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Time to Check Rising Trade Protectionism Within US Congress
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It is too early to celebrate the news that the U.S. Congress could postpone action on legislation to pressure China into raising the value of yuan, for it seems the Senate Finance Committee still plans to address the issue in October and the rising sentiment of protectionism within Congress continues to cloud prospects for healthy Sino-US trade relations and the global economy.  

Bush administration officials have warned the legislation could violate World Trade Organization rules and trigger a wave of protectionism around the world.


"Trade protectionism is a double-edged sword. The prosperity of any country is rooted in open economy and free trade, not economic nationalism," says Shang Yanwen, a senior researcher with China's Ministry of Commerce (MOC).


A cursory glance at statistics shows that since 1980 the U.S. has filed more than 120 anti-dumping investigations into Chinese exports, which means, worldwide, one out of every six such investigations targeting China was initiated by the U.S.


For decades, China's thriving economy has been a huge aspect of daily life in many parts of the world, most visibly through the "Made-in-China" label on everything from clothes to automobiles.


According to a survey by Morgan Stanley, since 1997 American consumers have saved 100 billion U.S. dollars each year through buying cheap Chinese products, which has helped the country maintain a moderate level of inflation.


Imports of Chinese products have accelerated the shift of employees from the manufacturing sector to service industries. More than 57 million people in the U.S. are working in jobs related to international trade. People who work with multinational companies earn 20 percent more than those working elsewhere, surveys have shown.


Even the U.S. government acknowledged in its 2007 Economic Report of the President that free trade each year brings back 750 billion U.S. dollars to the country.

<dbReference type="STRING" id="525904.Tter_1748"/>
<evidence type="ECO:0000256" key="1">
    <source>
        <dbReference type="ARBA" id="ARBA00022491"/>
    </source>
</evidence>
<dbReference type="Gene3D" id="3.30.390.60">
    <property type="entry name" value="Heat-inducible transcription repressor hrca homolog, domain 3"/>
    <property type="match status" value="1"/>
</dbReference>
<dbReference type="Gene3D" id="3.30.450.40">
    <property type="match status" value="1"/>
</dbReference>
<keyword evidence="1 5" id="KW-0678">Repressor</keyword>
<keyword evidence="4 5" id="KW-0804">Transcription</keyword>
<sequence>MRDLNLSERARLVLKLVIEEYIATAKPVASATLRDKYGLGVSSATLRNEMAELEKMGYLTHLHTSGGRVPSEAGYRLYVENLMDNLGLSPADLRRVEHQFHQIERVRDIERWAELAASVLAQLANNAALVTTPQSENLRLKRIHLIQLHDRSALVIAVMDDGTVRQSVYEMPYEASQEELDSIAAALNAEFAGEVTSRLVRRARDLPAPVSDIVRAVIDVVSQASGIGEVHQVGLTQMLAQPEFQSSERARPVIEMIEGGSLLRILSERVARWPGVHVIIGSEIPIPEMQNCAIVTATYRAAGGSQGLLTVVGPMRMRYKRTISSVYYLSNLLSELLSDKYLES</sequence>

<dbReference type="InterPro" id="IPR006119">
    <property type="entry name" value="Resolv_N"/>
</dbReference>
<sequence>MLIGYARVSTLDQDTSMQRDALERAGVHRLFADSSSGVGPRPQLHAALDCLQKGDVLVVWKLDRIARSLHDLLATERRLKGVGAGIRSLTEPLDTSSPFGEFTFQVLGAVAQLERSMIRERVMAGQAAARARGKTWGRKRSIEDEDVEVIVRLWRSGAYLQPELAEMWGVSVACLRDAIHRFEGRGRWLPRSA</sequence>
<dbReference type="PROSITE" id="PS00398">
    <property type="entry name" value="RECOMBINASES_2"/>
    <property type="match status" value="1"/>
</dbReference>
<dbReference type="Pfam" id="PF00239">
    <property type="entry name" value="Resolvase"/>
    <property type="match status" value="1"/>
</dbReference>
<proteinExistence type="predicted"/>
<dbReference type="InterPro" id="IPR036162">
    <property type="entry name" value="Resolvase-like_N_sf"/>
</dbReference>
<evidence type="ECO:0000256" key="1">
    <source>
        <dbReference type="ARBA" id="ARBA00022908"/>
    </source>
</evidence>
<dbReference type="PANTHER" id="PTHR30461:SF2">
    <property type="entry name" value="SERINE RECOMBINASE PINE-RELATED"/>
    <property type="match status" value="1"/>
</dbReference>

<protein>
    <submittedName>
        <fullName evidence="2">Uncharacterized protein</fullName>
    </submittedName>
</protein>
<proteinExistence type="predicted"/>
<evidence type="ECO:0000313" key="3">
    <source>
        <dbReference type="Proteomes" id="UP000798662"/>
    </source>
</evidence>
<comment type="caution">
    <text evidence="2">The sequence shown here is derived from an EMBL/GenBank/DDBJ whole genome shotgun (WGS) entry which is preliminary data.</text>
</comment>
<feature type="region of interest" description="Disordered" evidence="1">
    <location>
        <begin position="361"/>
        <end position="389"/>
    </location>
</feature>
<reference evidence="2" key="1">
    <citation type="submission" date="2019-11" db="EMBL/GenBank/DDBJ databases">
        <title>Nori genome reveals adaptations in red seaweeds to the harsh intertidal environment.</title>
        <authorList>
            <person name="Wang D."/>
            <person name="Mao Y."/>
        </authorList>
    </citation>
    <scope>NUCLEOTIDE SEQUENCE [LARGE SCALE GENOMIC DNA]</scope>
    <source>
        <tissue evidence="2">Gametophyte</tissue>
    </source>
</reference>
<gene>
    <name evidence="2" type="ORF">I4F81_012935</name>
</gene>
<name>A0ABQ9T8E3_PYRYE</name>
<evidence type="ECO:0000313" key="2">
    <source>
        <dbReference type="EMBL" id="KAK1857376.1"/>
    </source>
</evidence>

A recent petition signed by 1,028 economists to members of the U.S. Congress to persuade them to abandon the protection measures may help refresh memories of the congressmen who objected to, but failed to prevent, the Hawley-Smoot Tariff Act that was passed 77 years ago. The Act is widely believed to have contributed to the Great Depression that followed.


Playing up product safety issues


In July, China's State Food and Drug Administration admitted that it was difficult to be "optimistic" about the country's food safety situation and admitted the foundations of its supervision system were "weak".


The country had suffered a series of embarrassments regarding product safety but the government has now begun to tighten regulations.


It has announced that all major food products produced from September 1 to be exported overseas must carry labels to show they have passed inspections.


Product recall regulations announced last week also require manufacturers to cease production and sales, notify vendors and customers and report to authorities when product defects are found, with fines of up to 50,000 yuan (6,600 U.S. dollars) for failure to do so.


Chinese authorities have also punished relevant companies that were proved to have violated laws and regulations in production and export.


However, there is still vehement criticism coming out of the U.S., much of which appears to be aimed at playing up food safety problems which in turn has caused some importers to shy away from Chinese products.


Experts have said domestic politics lie behind the proposed legislation. But even to satisfy its own needs, the U.S. may have to take another look at the situation. If the U.S. loses the Chinese market, which has ascended to fourth position of all its export destinations, the American people will feel the effects.


China has bought 628 airplanes made by Boeing Co. and will have 3,140 planes from this company by 2025. The country consumed 9.88 million tons of soybeans and 1.71 million tons of cotton imported from the U.S. last year.


U.S. distributors pocketed 60 to 80 billion dollars of net profits through selling imported Chinese products last year. Trade between China and the U.S. contributed about one trillion dollars to the market value of the American stock exchanges.


U.S. companies chalked up a sales volume of 80 billion U.S. dollars with investment in China last year. According to a report by Oxford Economics, by 2010, Sino-U.S. trade will have helped raise the GDP growth rate of the U.S. by 0.7 percent, lower its price level by 0.8 percent and increase its disposable income per household by 1,000 dollars.


Meanwhile, China has become the world's manufacturing base which supplies global consumers with inexpensive goods and the country's own consumer market is enjoying the fastest growth on the planet.


Both countries should be aware that if the first and third largest traders in the world cannot find a way to get on, people all over the world will be affected.


(Xinhua News Agency September 6, 2007)

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